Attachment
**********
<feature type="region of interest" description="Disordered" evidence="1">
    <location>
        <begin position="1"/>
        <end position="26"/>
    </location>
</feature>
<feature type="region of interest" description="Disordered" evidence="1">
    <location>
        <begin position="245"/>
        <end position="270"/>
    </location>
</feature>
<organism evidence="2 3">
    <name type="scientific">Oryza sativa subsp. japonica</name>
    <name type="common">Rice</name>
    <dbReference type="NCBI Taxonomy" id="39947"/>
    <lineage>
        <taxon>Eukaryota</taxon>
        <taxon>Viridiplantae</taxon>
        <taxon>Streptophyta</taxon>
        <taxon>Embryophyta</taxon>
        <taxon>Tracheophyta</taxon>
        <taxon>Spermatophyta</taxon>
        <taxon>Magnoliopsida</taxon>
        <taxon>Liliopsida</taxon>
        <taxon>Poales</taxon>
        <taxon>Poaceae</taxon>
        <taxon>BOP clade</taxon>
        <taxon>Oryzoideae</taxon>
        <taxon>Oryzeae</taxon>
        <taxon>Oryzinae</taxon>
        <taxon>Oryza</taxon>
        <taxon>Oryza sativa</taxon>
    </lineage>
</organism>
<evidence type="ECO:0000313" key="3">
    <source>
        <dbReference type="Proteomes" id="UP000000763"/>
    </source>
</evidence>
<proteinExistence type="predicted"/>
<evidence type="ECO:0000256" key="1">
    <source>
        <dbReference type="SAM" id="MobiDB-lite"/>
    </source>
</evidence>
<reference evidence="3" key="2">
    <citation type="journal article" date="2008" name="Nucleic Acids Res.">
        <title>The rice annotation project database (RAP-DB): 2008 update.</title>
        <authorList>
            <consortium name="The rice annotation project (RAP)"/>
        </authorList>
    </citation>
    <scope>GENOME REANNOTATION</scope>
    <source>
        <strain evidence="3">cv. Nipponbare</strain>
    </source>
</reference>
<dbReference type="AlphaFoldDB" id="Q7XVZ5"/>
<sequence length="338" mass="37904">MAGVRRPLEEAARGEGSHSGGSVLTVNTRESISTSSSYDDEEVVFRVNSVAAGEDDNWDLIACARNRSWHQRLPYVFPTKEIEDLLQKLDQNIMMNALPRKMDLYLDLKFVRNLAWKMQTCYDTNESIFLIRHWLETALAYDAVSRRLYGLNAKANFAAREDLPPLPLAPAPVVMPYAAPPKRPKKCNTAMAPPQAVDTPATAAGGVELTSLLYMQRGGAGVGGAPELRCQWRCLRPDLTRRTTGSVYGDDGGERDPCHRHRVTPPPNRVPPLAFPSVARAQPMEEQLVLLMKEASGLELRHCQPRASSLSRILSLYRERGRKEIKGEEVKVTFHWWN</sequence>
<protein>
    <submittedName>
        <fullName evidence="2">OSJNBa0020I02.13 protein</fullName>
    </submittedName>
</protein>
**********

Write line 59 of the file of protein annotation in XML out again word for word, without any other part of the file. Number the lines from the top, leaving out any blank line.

<dbReference type="AlphaFoldDB" id="Q7XVZ5"/>